Iran became an Islamic republic In 1979, when the monarchy was overthrown and a highly conservative clerical elite assumed political control under the first Supreme Leader Ayatollah Khomeini. The Supreme Leader is the highest power in Iran and appoints the heads of the judiciary system, military and media, as well as confirms the election of the president.

Before 1935, the Islamic Republic of Iran was known as Persia, and the country has maintained its distinct cultural identity by retaining its own language, Persian (Farsi), and adhering to the Shia interpretation of Islam.

The 1.65 million km² republic has the second largest population in the region (estimated at over 80 million), after Egypt. Considered by many to be one of the friendliest countries in the world, expats can expect to be welcomed warm-heartedly in Iran, in spite of its reputation for oppression and conflict in modern history. It is a common occurrence for Iranians, a nation made up of numerous ethnic groups, to ask foreigners to sit down for tea and share a meal in their homes.

Attractions include the turquoise-tiled domes and minarets of Naqsh-e Jahan Square and other magnificent mosques in Yazd and Shiraz. Palaces, gardens, and artfully-designed bridges and public buildings all lend beauty to the cities, and it cannot be denied that Iran is a treasure trove for some of the most exquisite architecture on the planet. The country is steeped in history at every turn, and walking around Persepolis and Susa, or admiring the Unesco-listed ziggurat at Chogha Zanbil, which is arguably the world's best surviving example of Elamite architecture, will whisk you away to the days of Ancient Persia.

Iran's dramatic landscapes are bound to impress too. Iran's capital, Tehran, sits on a plain at the foot of the Alborz Mountains, and Mt Tochal creates a stunning backdrop to the city. This mountain range also provides expatriates with fantastic skiing in the winter and hiking in the summer, while the classic desert oasis of Garmeh, in contrast, entices visitors with its camel treks.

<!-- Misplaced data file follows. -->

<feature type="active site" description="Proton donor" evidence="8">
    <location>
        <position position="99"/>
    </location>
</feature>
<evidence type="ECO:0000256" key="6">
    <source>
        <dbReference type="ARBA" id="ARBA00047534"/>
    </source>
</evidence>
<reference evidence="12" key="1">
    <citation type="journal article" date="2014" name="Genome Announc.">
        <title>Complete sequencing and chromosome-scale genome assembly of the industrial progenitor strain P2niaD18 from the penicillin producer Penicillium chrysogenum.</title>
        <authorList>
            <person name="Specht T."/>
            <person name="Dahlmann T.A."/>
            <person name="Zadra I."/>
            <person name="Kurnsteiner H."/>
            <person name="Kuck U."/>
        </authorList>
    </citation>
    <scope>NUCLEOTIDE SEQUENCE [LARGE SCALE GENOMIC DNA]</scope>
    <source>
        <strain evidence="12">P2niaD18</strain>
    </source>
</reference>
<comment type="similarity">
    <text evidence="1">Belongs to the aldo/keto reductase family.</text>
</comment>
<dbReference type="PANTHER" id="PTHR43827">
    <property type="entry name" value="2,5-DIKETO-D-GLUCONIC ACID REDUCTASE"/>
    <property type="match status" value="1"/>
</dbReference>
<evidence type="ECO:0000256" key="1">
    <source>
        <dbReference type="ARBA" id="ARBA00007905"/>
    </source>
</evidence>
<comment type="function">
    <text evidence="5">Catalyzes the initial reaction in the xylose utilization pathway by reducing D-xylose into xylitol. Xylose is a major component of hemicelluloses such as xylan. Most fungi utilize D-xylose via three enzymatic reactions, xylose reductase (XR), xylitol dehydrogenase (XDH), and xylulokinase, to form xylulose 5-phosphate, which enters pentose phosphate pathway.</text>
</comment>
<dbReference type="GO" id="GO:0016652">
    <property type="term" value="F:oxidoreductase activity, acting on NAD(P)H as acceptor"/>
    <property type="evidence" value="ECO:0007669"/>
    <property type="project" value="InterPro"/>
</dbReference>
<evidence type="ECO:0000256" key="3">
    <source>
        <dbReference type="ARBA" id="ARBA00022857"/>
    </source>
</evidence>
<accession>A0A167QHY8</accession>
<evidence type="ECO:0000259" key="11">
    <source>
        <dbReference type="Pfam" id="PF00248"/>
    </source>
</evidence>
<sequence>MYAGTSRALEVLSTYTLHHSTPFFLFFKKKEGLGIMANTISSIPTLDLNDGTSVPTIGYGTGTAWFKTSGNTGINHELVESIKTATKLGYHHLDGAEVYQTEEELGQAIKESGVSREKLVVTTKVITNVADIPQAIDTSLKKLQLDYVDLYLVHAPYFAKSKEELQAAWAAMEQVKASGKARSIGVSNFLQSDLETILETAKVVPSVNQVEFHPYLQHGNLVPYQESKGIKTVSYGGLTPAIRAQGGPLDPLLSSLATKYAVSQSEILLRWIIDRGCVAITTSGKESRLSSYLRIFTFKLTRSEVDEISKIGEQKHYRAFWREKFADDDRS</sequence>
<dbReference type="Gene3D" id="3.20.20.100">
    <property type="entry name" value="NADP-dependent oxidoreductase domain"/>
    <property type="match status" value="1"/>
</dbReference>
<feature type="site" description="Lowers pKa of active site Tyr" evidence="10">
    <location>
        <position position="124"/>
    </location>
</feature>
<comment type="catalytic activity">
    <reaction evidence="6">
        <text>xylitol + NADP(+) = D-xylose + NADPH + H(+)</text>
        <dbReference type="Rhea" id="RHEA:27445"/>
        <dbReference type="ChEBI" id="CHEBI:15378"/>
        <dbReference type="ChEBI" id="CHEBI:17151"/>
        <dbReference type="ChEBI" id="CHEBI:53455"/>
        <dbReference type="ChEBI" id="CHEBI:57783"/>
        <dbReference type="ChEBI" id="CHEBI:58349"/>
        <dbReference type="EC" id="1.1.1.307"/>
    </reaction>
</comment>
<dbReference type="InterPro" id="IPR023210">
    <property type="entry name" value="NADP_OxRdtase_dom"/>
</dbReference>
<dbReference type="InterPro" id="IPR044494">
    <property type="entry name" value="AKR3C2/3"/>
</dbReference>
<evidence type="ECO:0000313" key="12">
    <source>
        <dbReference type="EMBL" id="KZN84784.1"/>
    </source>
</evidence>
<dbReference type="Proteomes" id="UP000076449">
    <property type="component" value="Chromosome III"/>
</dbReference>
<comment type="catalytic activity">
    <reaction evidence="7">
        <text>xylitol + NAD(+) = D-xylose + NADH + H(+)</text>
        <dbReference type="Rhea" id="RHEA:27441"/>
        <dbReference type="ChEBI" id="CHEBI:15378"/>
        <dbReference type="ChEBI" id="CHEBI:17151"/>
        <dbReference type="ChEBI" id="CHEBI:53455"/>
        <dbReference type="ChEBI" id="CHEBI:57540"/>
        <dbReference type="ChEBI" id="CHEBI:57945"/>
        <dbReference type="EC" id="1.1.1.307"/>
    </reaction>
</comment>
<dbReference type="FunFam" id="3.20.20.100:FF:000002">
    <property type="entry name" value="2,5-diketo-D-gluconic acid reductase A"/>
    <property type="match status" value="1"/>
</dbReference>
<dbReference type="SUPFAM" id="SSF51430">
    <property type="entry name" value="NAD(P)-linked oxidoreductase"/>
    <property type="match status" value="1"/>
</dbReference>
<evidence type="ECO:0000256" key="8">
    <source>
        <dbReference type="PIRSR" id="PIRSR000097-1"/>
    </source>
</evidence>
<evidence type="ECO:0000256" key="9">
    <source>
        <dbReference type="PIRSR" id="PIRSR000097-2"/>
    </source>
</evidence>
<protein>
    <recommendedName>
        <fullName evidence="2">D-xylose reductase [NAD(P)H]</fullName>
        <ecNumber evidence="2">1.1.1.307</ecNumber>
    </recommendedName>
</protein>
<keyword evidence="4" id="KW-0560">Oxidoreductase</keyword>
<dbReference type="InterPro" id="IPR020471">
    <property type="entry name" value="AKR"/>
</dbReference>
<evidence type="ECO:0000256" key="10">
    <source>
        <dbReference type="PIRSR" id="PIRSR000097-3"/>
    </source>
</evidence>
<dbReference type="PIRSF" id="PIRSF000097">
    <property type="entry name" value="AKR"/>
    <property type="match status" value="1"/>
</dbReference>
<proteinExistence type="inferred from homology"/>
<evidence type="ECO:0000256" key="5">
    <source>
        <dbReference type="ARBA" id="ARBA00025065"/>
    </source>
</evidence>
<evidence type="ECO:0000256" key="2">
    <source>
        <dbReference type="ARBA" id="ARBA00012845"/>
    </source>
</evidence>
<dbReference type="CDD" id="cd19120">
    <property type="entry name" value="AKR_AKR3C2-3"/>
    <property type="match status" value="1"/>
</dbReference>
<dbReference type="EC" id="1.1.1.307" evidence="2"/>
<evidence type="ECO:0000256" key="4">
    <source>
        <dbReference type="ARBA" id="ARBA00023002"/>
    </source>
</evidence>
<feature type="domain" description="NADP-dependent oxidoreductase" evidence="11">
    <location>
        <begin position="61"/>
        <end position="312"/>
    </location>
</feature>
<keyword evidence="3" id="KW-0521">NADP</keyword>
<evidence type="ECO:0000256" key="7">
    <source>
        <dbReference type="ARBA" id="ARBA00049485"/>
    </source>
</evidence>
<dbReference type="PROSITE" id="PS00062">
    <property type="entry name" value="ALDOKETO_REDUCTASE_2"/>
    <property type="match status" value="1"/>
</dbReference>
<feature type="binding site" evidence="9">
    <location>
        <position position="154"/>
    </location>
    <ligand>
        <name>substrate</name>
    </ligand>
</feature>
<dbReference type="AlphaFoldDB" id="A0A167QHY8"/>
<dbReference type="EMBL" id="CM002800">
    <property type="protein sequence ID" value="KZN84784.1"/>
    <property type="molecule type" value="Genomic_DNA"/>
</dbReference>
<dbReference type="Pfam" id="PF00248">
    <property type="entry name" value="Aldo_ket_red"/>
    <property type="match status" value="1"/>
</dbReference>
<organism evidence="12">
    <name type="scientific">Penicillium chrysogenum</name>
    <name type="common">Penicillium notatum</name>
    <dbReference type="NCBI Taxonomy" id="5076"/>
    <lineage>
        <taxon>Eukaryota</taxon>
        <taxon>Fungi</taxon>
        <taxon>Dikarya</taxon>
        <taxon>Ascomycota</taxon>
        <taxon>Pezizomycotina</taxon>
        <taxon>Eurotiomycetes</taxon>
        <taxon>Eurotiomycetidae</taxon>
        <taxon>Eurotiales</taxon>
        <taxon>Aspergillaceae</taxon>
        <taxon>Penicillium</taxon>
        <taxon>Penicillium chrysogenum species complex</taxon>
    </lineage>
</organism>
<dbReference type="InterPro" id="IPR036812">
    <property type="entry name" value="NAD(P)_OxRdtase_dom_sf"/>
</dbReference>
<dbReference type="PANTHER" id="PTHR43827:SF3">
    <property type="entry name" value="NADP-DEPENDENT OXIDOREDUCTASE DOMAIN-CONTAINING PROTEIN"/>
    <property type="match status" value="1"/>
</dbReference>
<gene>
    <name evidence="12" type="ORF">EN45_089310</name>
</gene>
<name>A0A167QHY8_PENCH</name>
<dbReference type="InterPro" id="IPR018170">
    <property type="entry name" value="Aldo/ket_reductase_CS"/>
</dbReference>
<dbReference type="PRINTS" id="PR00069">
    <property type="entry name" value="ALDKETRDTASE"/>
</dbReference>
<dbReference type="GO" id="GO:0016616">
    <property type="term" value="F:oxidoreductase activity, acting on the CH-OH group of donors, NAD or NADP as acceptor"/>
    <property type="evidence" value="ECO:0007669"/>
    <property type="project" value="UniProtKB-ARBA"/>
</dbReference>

In spite of its numerous attractions and natural beauty, the Islamic Republic of Iran has faced a lot of political issues, violence and natural disasters in the last half-century, along with the task of rebuilding its struggling economy. However, the Iranian economy has bounced back in recent times, due to the robust growth in oil exports, and it is the second largest economy in the Middle East and North Africa region, after Saudi Arabia. The republic's economy is characterised by agriculture, services, and the hydrocarbon sector. According to the World Bank, 'Iran ranks second in the world in natural gas reserves and fourth in proven crude oil reserves.'

As economic activity still largely depends on oil revenues, it does remain volatile. However, in spite of the dominance of the oil sector, there are some signs of dynamism in non-oil sectors as well, and recent developments suggest these are likely to play a bigger role in the next few years.

The country's growth prospects are believed to rely on the republic's reintegration with the global economy in terms of banking, trade and investment, as well as the implementation of key structural reforms. Foreign direct investment and trade relationships will hopefully become less restrained if Iranian banks are quicker to establish relationships with large international banks, so potential opportunities remain for expats looking to work in this stunning part of the world.